Beverages like soda, fruit drinks, sports drinks, sweetened coffees and teas, milkshakes, and alcohol provide lots of calories from added sugar but little nutritional value.
- Unsweetened coffee or tea
- Sparkling water with a splash of juice
- Low-fat milk
- 100% fruit or vegetable juices in moderation
Candy and baked goods
Foods like candy, cookies, cake, pie, donuts, and pastries are low in nutrients but high in added sugars and unhealthy fats that add empty calories.
- Fresh fruit
- Greek yogurt
- Nuts and seeds
- Oatmeal cookies made with whole grains, nuts, and dried fruit
- Angel food cake
Chips, pretzels, and crackers
These refined grain snack foods pack in salt, unhealthy fats, and calories without much fiber or protein.
- Fresh vegetables with hummus
- Whole grain crackers
- Nuts and seeds
- Kale chips
Pizza and fast food
Greasy foods like pizza, fries, burgers, and fried chicken provide fat and calories without enough vitamins, minerals, fiber, or antioxidants.
- Salads with lean protein and vinaigrette dressing
- Veggie flatbread pizza with whole grain crust
- Grilled chicken sandwich
- Tacos with corn tortillas, veggies, beans, and salsa
Frozen meals and processed foods
Pre-packaged frozen meals, instant noodles, pre-made sandwiches and meatballs often contain excessive sodium, fat, and preservatives with few wholesome ingredients.
- Home-cooked meals
- Prepared meals from the grocer’s fresh/natural foods section
- Canned or frozen vegetables
- Plain frozen poultry, fish, and meat
Negative effects of empty calorie foods
Regularly consuming empty calorie foods can take a toll on your health and waistline. Here’s an overview of the potential risks and downsides:
Foods high in empty calories are often high in added sugars and unhealthy fats. Consuming excess calories from these nutrient-poor foods on a regular basis can easily lead to weight gain over time. Empty calories don’t fill you up, making it easy to overeat.
Blood sugar spikes
The added sugars in empty calorie foods cause blood sugar and insulin to spike then crash. This can lead to energy crashes and hunger, causing you to eat more empty calories. Over time, these blood sugar fluctuations increase the risk for insulin resistance, metabolic syndrome, and type 2 diabetes.
Increased disease risk
A diet high in empty calorie foods like processed grains, sweetened beverages, and processed meats has been linked to increased inflammation and higher risk of chronic diseases like heart disease, diabetes, and certain cancers. The excess calories, carbs, sugar, sodium, and unhealthy fats promote oxidative stress and inflammation.
If empty calorie foods make up a large portion of your regular diet, you may become deficient in important vitamins, minerals, fiber, antioxidants, and other nutrients. This can impact immune function, energy levels, and overall health.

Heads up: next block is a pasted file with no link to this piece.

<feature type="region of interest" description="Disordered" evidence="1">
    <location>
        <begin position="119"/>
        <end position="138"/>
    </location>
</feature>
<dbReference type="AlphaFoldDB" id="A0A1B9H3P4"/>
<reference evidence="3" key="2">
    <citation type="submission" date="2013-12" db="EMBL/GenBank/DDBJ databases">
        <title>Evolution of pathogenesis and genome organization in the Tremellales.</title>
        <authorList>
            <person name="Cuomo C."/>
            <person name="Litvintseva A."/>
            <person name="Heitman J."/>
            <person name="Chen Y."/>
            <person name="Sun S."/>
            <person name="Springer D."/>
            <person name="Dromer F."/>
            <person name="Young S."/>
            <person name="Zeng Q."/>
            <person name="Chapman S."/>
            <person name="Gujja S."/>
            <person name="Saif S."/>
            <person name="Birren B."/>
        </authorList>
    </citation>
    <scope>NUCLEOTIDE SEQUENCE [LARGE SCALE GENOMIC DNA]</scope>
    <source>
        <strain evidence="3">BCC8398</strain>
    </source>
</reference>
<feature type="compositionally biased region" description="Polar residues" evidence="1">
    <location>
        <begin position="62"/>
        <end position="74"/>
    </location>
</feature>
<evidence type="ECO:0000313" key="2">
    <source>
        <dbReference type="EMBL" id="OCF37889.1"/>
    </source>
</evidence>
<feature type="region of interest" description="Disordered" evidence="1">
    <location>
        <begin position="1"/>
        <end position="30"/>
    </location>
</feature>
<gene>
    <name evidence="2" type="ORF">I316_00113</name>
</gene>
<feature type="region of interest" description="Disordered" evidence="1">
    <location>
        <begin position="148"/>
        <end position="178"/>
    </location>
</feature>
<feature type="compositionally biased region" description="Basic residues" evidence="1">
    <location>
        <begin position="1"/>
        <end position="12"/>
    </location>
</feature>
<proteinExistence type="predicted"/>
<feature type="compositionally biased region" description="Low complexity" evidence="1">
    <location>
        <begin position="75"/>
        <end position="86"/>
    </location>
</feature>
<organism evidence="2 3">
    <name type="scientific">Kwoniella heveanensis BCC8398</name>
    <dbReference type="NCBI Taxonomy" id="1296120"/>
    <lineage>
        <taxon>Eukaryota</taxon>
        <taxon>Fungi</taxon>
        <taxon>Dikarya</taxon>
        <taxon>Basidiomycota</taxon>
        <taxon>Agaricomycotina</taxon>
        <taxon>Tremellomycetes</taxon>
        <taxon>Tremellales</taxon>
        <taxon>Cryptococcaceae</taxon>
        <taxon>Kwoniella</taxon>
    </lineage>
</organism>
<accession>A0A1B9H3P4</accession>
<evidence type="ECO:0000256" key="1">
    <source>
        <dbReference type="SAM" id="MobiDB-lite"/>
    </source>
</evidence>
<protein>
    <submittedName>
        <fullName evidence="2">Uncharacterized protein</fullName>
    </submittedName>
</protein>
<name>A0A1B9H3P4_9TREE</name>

The lack of fiber in heavily processed empty calorie foods can impair digestion and gut health. Fiber feeds the beneficial bacteria in the gut microbiome and promotes regular bowel movements and healthy stools. Without adequate fiber, gut balance suffers.
|Empty Calorie Food||Healthier Alternative|
|Soda||Sparkling water with lemon|
|White bread||Whole grain bread|
|Pizza||Veggie pizza with thin whole grain crust|
Tips for reducing empty calorie intake
Here are some tips to help curb empty calorie consumption:
Read nutrition labels
Get in the habit of reading nutrition labels to identify sources of added sugars, refined carbohydrates, and unhealthy fats. Look for foods low in sugar and sodium and high in fiber and protein.
Watch your beverage choices
Cut back on sugary drinks like soda, lemonade, and sweetened coffee and tea. Stick with water, unsweetened teas, sparkling water, milk, or 100% fruit juice in moderation.
Eat more whole foods
Focus on whole foods that are minimally processed like fruits, vegetables, lean proteins, whole grains, nuts, seeds, and healthy oils. Cook at home more often.
Limit sweets and refined grains
Reduce your intake of cookies, cakes, candy, white bread, pasta, and white rice. Always pair sweets with protein and healthy fats to minimize blood sugar spikes.
Don’t drink your calories
Stick with water or unsweetened beverages with meals to avoid excess calorie intake from sugary drinks. Stay hydrated with water between meals as well.
Be mindful of overeating empty calorie foods by controlling portions and avoiding going back for seconds. Dish out proper servings to avoid overeating.
The bottom line
Empty calories provide calories but lack the vitamins, minerals, fiber, protein, and other nutrients your body needs. Limiting foods high in empty calories can help control calorie intake, manage weight, stabilize blood sugar, and ensure adequate nutrition. Aim for a balanced, wholesome diet based on whole foods. Moderation and variety are key when incorporating occasional empty calorie treats.